No superlatives are needed when a playoff series goes the distance and everything is on the line. The NHL postseason is suspenseful, but Wednesday night things will be magnified for the Colorado Avalanche and Minnesota Wild.
“It’s definitely intense emotions,” Avalanche right wing Maxime Talbot said. “You have to hit another gear.”
Talbot should know. This is the fifth Game 7 in his career, and he has experienced both ends of emotions. He has lost twice and won twice, but none was bigger than his performance in Game 7 of the 2009 Stanley Cup Finals. Talbot scored both goals in Pittsburgh’s 2-1 win over the Red Wings in Detroit, giving the Penguins their first Stanley Cup in 17 years.
“It was never about what I did,” Talbot said. “I was lucky enough to perform, but what I remember is I was having fun, I was focused and I wanted to make a difference.”
The other Game 7 win for Talbot also came in 2009, two rounds earlier at the expense of 21-year-old Washington netminder Semyon Varlamov. Talbot scored the game-winner as the Penguins beat the Capitals 6-2 to advance to the Eastern Conference Finals.
Varlamov has had success, too. The series before losing to Pittsburgh he made 14 saves in a 2-1 Game 7 win over the New York Rangers.
Forward Alex Tanguay is a veteran of these, having played in eight, seven with Colorado. Defenseman Cory Sarich has played in three, including Game 7 of the 2004 Cup finals with Tampa Bay, and center John Mitchell is 2-0 in Game 7s.
Goaltender Jean-Sebastien Giguere played in Game 7 of the 2003 Stanley Cup Final, falling to New Jersey. He was outstanding throughout those playoffs and was awarded the Conn Smythe Trophy as the playoff MVP, a rare accomplishment for a player from a losing team.
Considering Talbot and Varlamov are the only players who will likely be on the ice tonight – Tanguay, Sarich and Mitchell are injured and Giguere is Varlamov’s backup – the young Avalanche players are going to be looking toward the Game 7 veterans for some guidance.
“It’s nice talking to guys like Max who’ve been there, obviously with J.S. and Tangs,” rookie Nathan MacKinnon said. “The biggest message they told me was it’s the same game, but the stakes are higher. It’s important to enjoy it, embrace it and have some fun with it and relax out there.”
The Avalanche has a rich history of Game 7s, having played in nine since moving to Denver in 1995. Colorado lost its first three – two to Dallas in 1999 and 2000 – before beating Los Angeles and New Jersey on the way to the 2001 Stanley Cup title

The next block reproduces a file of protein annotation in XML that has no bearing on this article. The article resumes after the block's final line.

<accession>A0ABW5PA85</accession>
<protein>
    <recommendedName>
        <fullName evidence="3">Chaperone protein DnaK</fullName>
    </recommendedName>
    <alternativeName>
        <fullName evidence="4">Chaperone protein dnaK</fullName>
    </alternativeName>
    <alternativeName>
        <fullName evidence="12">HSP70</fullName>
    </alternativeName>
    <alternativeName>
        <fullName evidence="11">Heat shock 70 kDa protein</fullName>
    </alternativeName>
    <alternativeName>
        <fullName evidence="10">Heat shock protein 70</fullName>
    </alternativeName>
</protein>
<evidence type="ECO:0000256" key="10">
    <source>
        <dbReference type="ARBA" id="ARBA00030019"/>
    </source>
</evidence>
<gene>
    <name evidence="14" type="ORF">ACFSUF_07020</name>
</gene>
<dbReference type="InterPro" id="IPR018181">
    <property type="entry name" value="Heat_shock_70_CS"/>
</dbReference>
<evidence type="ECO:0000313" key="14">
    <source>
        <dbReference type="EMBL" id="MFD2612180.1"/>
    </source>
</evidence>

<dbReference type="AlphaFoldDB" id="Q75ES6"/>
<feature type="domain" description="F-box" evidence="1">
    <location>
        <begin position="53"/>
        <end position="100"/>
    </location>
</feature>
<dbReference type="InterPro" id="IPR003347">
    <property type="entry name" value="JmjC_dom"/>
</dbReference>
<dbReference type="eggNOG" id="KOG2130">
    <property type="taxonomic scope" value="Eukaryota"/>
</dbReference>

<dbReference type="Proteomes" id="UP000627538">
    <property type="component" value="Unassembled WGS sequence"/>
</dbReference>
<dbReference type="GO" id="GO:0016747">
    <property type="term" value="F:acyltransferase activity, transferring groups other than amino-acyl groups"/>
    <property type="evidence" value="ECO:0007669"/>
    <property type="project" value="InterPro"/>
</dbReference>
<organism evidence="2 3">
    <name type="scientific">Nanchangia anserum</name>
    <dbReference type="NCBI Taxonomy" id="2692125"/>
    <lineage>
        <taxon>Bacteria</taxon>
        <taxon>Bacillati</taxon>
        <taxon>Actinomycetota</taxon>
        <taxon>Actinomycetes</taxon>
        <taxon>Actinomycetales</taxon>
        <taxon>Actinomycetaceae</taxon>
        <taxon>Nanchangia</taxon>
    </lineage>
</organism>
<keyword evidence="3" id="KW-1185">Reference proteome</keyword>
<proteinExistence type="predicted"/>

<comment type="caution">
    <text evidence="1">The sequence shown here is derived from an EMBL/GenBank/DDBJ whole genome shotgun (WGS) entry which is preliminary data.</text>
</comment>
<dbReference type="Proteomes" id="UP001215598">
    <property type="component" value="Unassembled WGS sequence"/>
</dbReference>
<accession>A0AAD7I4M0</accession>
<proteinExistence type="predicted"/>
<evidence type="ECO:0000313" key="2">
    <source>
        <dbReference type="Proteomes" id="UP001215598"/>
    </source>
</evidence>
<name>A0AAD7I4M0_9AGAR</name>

In 2002 the Avalanche played in three straight, finally falling to Detroit in the Western Conference Finals.
The last Game 7 in team history, fittingly, was against Minnesota in the first round of the 2003 playoffs. The Wild won in overtime, 3-2, in what turned out to be goaltender Patrick Roy’s last game, but he’s not thinking of payback this time.
“What would revenge do for me?” he asked. “I had my runs.”
Eleven years later he is leading the team as the coach, and he enjoys what a Game 7 brings.
“These guys are going to learn to play a Game 7. They’re excited about it and they should be,” Roy said. “We wanted to have that home-ice advantage, and we surprised the world of hockey by finishing first in our division. Today we’re receiving the benefit of it. We’re playing Game 7 in our building.”
He wouldn’t want it any other way.
When Colorado center Joey Hishon made his NHL debut in Game 4 that was considered a big step. Now the rookie gets to see the intensity amped up in Game 7. He will center the third line with Jamie McGinn and Talbot against the Wild on Wednesday night.
He was scratched in Game 6 in favor of center Matt Duchene, but Roy said he has liked what he saw from him in two games.
“I was close to playing him last game,” Roy said. “I like his offensive skills. He brings more offense to our team. I like the way he played the last two games.”
– MacKinnon and Minnesota left winger Zach Parise are tied for the NHL lead in playoff points with 10 apiece, and Avalanche center Paul Stastny is third with nine points. MacKinnon’s eight assists and Stastny’s four goals are also tied for the league lead heading into Wednesday’s action.
– The Colorado franchise is 6-6 all-time in Game 7 and has a 4-5 mark since relocating to Denver in 1995. The Avs' last Game 7 victory was in the 2002 Western Conference Semifinals against San Jose, a 1-0 win.
– Paul Stastny scored the Avalanche's second short-handed goal of the playoffs last game, tying the franchise record for the most in one playoff year. This is the eighth time Colorado/Quebec has scored twice while shorthanded in a single postseason, most recently in 2006.
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